Surprise weekend away for the Wilburys; surprise in that Woody didn't know where he was going - we always knew it was going to be a weekend, and that we'd be away. And look where we ended up.

I always wanted a shack in the garden,
and even better if it has a Romany caravan there too.
and it did, and we slept in both of them, under a goosedown duvet. Just north of Abergavenny.
Abergavenny itself was dreadful. We tried seven pubs, all purporting to sell food, before finding one which actually did. Abergavenny Food Festival struck us as a bit of contradiction in terms!

Much better side trips to Hay on Wye & Hereford but mostly to Gentle Jane's tearoom in Grosmont and the Angel Inn, next door in Grosmont. Fabulous venue in which to watch England thrashing the auld enemy, but Ye Gods those Welsh Dragon sausages were hot.

Monday, October 08, 2007

Plague of Flies

We are surrounded by flies. The house is full of flies. Where are they coming from? Nothing seems to have died and rotted but they are everywhere. Everywhere, I tell you. Aaagh.

Friday, October 05, 2007

Cabbage, or what?

What about this then?
Now that's what I call a cabbage! Sadly it isn't mine. It's in Aberglasney Gardens in West Wales,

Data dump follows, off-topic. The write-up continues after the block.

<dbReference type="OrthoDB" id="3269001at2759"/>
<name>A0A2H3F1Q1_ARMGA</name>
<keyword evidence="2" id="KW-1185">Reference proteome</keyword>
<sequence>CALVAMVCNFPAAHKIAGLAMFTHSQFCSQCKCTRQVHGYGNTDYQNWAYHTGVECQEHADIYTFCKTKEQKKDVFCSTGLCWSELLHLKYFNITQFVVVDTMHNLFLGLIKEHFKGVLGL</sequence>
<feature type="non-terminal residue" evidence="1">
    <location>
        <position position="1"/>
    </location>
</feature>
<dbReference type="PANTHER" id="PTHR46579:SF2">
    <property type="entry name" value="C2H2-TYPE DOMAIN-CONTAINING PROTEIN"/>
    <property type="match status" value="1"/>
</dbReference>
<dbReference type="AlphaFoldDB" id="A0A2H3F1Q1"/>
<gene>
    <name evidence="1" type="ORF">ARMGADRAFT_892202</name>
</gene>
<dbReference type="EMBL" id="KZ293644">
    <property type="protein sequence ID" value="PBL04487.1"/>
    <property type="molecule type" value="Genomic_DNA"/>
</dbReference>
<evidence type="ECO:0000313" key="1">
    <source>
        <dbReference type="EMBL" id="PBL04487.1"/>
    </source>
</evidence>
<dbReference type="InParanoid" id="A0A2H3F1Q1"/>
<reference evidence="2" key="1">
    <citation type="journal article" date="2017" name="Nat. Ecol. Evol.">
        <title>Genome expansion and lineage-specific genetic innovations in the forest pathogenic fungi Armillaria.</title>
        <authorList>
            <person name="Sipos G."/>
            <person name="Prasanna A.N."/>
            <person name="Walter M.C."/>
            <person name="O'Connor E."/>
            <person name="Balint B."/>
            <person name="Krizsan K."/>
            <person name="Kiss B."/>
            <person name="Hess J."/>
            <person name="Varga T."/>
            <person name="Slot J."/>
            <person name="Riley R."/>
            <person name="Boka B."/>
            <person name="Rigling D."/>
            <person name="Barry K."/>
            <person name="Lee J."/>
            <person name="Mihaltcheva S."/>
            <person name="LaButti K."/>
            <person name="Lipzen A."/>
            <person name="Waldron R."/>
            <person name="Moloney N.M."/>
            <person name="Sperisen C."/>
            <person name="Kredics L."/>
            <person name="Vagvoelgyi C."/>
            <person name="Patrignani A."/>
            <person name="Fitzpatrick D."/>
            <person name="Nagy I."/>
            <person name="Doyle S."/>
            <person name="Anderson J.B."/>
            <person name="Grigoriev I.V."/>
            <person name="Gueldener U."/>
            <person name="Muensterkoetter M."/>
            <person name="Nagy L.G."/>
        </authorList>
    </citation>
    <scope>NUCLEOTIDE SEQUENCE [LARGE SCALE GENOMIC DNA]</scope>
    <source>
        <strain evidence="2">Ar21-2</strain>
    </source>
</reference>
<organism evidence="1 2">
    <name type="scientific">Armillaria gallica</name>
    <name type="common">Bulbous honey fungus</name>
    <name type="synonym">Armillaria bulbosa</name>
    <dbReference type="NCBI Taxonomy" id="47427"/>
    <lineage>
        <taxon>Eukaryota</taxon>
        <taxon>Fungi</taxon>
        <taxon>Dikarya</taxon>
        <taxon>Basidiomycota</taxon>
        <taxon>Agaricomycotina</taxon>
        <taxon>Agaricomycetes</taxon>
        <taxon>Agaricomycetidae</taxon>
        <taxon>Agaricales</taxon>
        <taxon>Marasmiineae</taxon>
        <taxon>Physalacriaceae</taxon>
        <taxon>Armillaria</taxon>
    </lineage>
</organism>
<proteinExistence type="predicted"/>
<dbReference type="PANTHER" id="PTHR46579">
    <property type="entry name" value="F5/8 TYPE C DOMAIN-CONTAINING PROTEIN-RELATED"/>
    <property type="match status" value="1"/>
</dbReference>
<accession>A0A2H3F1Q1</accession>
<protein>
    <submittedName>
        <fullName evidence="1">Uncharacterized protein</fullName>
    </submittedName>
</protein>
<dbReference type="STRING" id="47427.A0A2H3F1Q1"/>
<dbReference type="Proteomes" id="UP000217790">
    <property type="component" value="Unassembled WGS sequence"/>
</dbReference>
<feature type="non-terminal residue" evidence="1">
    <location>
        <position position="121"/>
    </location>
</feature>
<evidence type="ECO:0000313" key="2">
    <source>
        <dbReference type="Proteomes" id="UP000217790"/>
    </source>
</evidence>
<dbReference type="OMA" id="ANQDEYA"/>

where we were last weekend for Granny Wilbury's 80th birthday celebrations. Despite her recent hip op Granny W proved v sprightly in hip-hopping around.

Sunday, September 23, 2007

Woody Wilbury

Fans of the Traveling Wilburys will no doubt be familiar with their noms de guerre. Lucky, Otis, Charlie T Jnr, Lefty and Nelson Wilbury played on their first album - Volume 1. By the time of their second album Lefty [aka Roy Orbison] had passed away, leaving only Spike, Muddy, Clayton & Boo Wilbury to entertain us on Volume 3.

Sadly Spike [aka George Harrison] has also now passed away (confused yet?) but the music lives on and has just been re-released.

Anyway, the relevance of this here is that in 2001 I was awarded a Winston Churchill Travelling Fellowship to follow in the footsteps of my botanist and plant collecting hero David Douglas, 1799-1834. Douglas as in Douglas Fir and countless others. I've followed him across Scotland, the USA & Canada, stood where he died in Hawaii and visited his grave in Honolulu.

To mark the start of this journey my wife (Effie Wilbury) decided my nom de guerre should be Woody Wilbury (I don't have to explain this do I?) and had a T-shirt made up. I still have it!


And I'm still listening to the Wilburys and still following David Douglas

Saturday, September 22, 2007